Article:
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Hey all,

Take a look at that:

LONGMAN Dictionary of Contemporary English:

down 1, adverb
at or to a place that is not far away: She's just gone down to the shops. I saw her down at the station this morning.

Cambridge Advanced Learner's Dictionary:

down (DISTANT) adverb
used, especially with prepositions, to emphasize that a place is distant from you or from somewhere considered to be central: I'll meet you down at the club after work. He has a house down by the harbour. I'm going down to the shop to buy some milk.

Don't you think these two definitions contradict each other a little? Which one is to be trusted then?

Michal

Comments  
Heavens! Could you edit out all this HTML?
Sorry for that! What's more I initially gave you a wrong entry but now it's correct.

Thanks
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you still have <p> and <b> and other stuff
post plain text!
Take a look at that:

LONGMAN Dictionary of Contemporary English:
down 1, adverb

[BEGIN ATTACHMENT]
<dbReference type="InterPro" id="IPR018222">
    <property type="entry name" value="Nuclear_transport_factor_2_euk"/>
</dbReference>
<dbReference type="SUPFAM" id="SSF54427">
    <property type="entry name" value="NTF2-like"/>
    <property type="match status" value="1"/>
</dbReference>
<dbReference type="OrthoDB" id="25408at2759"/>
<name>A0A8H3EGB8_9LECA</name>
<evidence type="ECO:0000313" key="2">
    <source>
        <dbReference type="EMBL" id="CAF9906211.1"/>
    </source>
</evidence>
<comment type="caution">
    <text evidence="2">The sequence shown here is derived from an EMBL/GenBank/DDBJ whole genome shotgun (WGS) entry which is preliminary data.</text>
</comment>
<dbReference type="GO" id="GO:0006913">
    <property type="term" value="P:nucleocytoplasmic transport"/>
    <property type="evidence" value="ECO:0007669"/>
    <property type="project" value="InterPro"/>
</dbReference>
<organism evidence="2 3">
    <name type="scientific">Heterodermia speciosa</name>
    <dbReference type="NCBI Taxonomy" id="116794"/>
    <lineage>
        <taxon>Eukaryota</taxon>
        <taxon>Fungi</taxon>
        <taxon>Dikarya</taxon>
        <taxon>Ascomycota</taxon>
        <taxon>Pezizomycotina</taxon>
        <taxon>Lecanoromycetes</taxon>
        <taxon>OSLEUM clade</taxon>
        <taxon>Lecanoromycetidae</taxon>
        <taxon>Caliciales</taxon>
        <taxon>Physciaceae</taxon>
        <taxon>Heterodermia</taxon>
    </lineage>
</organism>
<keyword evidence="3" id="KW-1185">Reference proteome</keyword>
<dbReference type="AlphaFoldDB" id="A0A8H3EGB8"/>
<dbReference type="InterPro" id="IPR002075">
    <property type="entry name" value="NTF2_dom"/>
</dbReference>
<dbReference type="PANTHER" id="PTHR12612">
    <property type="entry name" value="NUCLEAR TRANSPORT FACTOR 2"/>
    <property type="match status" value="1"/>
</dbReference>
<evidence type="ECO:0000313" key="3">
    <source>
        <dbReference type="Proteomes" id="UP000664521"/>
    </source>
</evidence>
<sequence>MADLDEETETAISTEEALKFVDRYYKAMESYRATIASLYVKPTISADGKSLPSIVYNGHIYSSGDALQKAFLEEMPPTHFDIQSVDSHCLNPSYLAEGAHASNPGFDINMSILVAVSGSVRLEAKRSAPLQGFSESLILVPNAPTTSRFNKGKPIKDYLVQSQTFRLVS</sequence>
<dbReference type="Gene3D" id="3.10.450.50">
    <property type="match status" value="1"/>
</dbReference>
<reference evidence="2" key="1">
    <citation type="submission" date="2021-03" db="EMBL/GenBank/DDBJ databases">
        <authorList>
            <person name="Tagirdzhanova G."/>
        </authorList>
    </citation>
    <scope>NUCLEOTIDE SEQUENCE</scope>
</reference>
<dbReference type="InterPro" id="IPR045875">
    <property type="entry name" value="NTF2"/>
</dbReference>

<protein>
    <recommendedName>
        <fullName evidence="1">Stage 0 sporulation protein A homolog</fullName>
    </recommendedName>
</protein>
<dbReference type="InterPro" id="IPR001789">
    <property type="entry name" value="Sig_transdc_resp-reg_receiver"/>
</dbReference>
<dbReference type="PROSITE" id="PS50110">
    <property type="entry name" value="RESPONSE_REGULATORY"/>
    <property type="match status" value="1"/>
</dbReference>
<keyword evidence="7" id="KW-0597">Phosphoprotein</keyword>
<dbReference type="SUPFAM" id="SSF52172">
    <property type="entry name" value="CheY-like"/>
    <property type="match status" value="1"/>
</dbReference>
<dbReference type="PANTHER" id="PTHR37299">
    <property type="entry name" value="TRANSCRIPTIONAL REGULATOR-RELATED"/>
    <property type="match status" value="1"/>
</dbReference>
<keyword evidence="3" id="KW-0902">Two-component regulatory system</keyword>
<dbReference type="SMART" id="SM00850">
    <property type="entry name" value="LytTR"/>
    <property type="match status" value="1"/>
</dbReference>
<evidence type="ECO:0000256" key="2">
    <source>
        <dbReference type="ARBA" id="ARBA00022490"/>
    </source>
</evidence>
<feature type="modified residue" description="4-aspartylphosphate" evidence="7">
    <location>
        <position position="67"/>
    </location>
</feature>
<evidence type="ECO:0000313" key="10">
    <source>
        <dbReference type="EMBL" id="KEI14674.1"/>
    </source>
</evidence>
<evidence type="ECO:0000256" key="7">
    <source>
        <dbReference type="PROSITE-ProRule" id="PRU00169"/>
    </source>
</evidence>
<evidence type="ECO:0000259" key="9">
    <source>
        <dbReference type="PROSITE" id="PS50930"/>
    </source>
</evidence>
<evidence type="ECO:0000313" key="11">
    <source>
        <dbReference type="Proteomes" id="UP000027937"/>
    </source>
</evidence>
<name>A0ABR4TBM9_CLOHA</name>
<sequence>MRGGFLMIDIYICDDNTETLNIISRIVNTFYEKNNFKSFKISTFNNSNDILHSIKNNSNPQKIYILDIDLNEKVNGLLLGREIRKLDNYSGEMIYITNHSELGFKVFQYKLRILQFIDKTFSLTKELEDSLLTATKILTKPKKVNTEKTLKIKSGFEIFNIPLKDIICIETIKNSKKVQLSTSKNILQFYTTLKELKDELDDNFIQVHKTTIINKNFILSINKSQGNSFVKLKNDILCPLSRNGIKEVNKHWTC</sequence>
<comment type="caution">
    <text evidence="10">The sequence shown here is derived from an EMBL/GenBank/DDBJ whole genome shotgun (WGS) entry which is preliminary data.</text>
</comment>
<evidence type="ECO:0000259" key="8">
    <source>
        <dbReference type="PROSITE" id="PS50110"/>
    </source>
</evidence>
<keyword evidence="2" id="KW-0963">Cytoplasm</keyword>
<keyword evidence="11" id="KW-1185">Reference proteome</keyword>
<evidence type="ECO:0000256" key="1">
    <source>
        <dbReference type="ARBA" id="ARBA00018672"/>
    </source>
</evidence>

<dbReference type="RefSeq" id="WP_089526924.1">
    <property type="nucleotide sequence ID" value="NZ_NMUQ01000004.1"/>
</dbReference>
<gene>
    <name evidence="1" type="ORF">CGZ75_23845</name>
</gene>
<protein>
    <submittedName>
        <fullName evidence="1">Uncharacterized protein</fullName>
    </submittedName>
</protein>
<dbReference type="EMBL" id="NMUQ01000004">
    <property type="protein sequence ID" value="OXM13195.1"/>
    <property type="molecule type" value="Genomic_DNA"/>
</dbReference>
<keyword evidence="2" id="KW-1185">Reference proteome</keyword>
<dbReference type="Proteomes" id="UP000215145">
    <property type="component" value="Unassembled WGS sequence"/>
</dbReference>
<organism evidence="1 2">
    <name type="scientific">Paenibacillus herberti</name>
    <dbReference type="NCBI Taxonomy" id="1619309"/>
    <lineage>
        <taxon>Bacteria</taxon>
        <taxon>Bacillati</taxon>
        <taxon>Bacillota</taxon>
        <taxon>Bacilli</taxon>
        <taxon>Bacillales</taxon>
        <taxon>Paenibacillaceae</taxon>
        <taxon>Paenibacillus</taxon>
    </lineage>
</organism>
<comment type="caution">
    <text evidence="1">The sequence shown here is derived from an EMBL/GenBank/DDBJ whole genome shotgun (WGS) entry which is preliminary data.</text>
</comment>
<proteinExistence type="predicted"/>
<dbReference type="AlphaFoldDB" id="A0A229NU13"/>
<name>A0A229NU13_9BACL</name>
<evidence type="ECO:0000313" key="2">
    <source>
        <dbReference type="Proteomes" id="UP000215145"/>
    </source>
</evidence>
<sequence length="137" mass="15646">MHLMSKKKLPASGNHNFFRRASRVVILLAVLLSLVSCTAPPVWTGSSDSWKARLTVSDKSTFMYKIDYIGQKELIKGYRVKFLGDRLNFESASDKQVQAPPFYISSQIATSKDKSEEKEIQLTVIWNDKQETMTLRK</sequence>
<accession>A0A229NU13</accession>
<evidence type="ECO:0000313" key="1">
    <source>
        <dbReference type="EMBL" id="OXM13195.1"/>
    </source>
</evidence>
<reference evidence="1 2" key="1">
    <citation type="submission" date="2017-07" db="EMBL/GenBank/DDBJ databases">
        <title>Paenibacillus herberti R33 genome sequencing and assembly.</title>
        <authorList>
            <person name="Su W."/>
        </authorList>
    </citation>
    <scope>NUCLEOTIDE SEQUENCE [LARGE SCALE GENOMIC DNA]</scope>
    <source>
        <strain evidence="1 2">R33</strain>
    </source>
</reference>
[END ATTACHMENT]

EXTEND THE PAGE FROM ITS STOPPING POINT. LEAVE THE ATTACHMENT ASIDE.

at or to a place that is not far away:
She's just gone down to the shops. I saw her down at the station this morning.

Cambridge Advanced Learner's Dictionary:
down (DISTANT) adverb
used, especially with prepositions, to emphasize that a place is distant from you or from somewhere considered to be central:
I'll meet you down at the club after work.
He has a house down by the harbour.
I'm going down to the shop to buy some milk.

Don't you think these two definitions contradict each other a little? Which one is to be trusted then?
It's mostly over there in that place, thus some distance.
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Thanks a lot! And sorry for that hassle earlier. It was due to my poor web browser. Emotion: indifferent
Strangely, I find neither of these capture the idea well, except for the word "central" in the second definition.
I think "down" is added to indicate that the location in question (shops, station, harbour, club, ...) is, in some vague sense, a center of activity (other than "here"). It can be omitted. (I'll meet you at the club.)

CJ